# Question #82351

Feb 24, 2016

$\frac{\mathrm{dy}}{\mathrm{dx}} = {e}^{x} \left(\ln \left(\sin x\right) + \cot x\right)$

#### Explanation:

To find the derivative of this expression, we'll use the product rule, which states:
$\frac{d}{\mathrm{dx}} \left(u v\right) = u ' v + u v '$
Where $u$ and $v$ are functions of some variable (usually $x$).

We can see that the problem satisfies the two basic requirements of the product rule: both ${e}^{x}$ and $\ln \left(\sin x\right)$ are functions of $x$, and they're being multiplied together. So we can let $u = {e}^{x}$ and $v = \ln \left(\sin x\right)$ and apply the rule. First, we'll have to find the derivatives of these two functions:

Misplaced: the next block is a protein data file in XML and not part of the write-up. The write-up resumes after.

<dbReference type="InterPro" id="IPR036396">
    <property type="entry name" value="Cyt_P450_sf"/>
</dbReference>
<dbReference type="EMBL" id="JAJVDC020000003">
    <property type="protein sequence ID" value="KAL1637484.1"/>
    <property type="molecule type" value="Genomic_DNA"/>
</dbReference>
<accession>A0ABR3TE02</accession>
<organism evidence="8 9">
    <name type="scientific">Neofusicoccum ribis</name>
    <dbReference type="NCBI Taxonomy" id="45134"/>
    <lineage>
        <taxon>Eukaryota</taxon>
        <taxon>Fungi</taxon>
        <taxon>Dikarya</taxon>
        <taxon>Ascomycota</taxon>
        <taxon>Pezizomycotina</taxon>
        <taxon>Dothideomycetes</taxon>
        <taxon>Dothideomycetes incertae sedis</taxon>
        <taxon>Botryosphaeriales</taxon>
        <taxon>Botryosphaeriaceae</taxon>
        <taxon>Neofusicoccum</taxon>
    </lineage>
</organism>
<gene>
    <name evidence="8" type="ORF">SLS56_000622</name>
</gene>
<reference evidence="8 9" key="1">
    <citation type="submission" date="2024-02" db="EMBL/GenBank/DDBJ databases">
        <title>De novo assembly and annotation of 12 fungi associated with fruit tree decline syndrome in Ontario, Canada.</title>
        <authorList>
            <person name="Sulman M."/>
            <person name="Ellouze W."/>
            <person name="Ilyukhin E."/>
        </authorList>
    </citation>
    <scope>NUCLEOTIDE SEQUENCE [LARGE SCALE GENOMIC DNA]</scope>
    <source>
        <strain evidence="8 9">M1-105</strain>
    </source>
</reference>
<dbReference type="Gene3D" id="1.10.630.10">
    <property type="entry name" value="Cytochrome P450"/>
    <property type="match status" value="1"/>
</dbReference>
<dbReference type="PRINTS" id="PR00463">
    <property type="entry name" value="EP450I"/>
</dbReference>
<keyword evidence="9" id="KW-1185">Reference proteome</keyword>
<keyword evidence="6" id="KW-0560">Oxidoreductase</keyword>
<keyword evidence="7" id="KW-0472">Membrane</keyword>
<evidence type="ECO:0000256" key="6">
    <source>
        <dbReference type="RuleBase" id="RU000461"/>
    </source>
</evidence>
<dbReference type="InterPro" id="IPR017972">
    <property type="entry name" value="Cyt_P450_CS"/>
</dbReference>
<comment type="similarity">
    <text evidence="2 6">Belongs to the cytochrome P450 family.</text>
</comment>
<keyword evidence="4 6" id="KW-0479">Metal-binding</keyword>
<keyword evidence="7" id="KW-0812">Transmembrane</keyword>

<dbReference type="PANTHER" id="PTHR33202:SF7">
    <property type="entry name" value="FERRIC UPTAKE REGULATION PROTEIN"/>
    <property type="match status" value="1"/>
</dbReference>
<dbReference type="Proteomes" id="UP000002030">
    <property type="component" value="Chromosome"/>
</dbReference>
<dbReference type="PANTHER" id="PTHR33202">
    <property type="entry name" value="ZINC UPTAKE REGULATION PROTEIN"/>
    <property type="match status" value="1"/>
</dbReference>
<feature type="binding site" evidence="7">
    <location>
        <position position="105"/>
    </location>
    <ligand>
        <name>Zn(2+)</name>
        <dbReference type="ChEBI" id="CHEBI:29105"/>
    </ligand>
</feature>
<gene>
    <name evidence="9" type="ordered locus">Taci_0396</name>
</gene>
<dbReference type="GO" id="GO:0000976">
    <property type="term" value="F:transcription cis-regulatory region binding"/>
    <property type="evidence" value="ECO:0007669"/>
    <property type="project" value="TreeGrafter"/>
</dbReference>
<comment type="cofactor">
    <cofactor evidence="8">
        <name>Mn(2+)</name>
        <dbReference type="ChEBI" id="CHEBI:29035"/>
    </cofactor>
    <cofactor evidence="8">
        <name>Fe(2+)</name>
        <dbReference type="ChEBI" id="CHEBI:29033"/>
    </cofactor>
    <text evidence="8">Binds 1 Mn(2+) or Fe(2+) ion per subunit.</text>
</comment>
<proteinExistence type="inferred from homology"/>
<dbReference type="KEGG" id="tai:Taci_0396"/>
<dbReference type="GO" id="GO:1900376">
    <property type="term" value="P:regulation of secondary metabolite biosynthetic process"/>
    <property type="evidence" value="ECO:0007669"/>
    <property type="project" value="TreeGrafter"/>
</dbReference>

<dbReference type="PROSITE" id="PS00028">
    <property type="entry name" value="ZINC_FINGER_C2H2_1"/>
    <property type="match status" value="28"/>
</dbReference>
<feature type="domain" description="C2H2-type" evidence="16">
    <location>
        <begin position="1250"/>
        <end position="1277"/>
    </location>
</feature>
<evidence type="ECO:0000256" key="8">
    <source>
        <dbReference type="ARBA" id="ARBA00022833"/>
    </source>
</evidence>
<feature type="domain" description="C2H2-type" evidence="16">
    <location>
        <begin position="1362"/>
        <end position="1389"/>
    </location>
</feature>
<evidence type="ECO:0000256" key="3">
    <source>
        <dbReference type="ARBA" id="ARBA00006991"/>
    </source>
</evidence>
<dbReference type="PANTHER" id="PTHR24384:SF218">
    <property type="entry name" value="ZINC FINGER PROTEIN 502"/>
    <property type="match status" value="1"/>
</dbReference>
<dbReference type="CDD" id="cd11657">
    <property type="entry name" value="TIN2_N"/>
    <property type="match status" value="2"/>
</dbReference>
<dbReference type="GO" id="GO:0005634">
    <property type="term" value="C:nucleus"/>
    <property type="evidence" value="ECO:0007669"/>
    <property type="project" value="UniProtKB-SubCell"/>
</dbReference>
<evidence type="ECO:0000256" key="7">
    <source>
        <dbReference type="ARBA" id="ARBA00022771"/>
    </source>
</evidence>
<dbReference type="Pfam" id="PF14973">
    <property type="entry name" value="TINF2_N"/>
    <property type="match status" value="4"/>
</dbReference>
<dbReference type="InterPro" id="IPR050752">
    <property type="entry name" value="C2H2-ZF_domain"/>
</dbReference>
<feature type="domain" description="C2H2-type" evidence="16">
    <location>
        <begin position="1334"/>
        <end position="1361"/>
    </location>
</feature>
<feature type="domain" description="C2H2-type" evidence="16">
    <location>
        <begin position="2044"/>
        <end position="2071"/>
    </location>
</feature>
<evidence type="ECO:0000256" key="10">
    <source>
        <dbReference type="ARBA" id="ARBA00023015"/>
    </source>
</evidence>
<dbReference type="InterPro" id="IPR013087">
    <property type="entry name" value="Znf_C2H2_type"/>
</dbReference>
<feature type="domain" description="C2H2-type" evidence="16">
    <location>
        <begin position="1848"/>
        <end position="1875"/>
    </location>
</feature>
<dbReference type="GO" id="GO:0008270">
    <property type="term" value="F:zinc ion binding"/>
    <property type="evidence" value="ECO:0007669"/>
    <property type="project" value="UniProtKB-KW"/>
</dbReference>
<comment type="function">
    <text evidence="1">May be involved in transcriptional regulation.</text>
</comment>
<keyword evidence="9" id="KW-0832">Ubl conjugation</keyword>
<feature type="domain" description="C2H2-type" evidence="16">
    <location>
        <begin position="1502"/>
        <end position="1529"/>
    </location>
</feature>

$\frac{d}{\mathrm{dx}} \left({e}^{x}\right) = {e}^{x}$

$\frac{d}{\mathrm{dx}} \left(\ln \left(\sin x\right)\right) = \cos x \cdot \frac{1}{\sin} x = \cos \frac{x}{\sin} x = \cot x \to$using chain rule and $\ln x$ rule

Now we have $u$ $\left({e}^{x}\right)$, $u '$ $\left({e}^{x}\right)$, $v$ $\left(\ln \left(\sin x\right)\right)$, and $v '$ $\left(\cot x\right)$. All that is left is to plug these guys into the formula and simplify:
$\frac{\mathrm{dy}}{\mathrm{dx}} = \left({e}^{x}\right) \left(\ln \left(\sin x\right)\right) + \left({e}^{x}\right) \left(\cot x\right)$
$= {e}^{x} \left(\ln \left(\sin x\right) + \cot x\right)$

Remember that $u$ and $v$ don't have to be functions of $x$; they can be functions of anything as long as it's the same variable (as in $3 {z}^{2} \cos z$).